Three Foster Farms plants narrowly escaped closure last night, delivering the U.S. Department of Agriculture with plans to address a salmonella outbreak just in the nick of time.
The USDA had threatened to shut down poultry processing plants in Livingston and Fresno if Foster Farms failed to provide action plans to improve food handling safety procedures in response to the recent nationwide salmonella outbreak, blamed on Foster Farms chicken.
In a statement the USDA said Foster Farms had cooperated and agreed to make changes at the three plants.
“Foster Farms has submitted and implemented immediate, substantive changes to their slaughter and processing to allow for continued operations. Inspectors will verify that these changes are being implemented in a continuous and ongoing basis,” the statement read.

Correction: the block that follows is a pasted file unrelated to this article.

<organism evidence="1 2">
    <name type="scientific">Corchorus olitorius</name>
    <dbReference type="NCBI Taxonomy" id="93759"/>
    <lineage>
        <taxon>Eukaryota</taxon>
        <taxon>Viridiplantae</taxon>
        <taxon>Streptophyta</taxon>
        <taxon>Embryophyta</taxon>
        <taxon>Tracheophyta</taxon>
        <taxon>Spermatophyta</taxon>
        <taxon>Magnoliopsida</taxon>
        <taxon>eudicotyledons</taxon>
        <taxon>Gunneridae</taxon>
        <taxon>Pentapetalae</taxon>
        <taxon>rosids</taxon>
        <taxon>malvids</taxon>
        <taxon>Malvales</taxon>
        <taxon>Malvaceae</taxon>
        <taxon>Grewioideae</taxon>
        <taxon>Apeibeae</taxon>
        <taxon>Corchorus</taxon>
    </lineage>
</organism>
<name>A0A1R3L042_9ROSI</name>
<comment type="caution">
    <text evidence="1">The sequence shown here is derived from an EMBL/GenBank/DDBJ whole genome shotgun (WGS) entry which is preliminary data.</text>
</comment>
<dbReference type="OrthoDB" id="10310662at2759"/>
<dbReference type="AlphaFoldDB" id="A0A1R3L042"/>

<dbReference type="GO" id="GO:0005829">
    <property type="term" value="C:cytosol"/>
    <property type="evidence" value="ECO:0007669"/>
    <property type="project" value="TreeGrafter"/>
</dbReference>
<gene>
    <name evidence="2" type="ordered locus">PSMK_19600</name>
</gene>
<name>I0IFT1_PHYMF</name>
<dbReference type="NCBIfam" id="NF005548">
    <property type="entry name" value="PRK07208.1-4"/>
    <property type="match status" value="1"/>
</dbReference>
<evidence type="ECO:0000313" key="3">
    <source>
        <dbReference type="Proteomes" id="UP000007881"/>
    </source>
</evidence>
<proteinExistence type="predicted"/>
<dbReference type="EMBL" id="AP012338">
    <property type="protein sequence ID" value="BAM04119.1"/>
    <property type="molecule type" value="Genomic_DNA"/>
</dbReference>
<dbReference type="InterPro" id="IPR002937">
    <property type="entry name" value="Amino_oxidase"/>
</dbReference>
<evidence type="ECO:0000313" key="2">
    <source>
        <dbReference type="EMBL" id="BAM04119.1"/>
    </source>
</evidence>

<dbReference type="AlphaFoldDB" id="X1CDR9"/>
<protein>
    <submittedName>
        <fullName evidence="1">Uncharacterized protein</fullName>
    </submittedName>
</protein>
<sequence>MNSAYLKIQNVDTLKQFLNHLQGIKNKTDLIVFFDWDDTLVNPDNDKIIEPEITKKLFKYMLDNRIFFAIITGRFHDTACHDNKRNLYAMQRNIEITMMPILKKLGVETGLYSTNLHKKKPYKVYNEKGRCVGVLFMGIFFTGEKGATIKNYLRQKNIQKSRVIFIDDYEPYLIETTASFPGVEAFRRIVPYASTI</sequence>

According the Center for Disease Control, salmonella cases linked to the plants total 213 in California alone and 278 overall in 17 states. Illnesses were reported from March 1 through Sept. 24 and about 42 percent of people sickened in the outbreak have been hospitalized, twice as many as normal with salmonella infections.
Consumption of chicken contaminated with salmonella can cause salmonellosis, a common bacterial foodborne illness. The infection can be life-threatening to those with weak immune systems, but most are affected with diarrhea, abdominal cramps, and fever within eight to 72 hours of consumption.
The USDA recommends all consumers handle raw poultry carefully to prevent the spread of salmonella contamination to other foods and surfaces. Any raw chicken should be cooked to an internal temperature of 165 degrees Fahrenheit for safety.
Foster Farms operates a turkey processing facility in Turlock which is unaffected.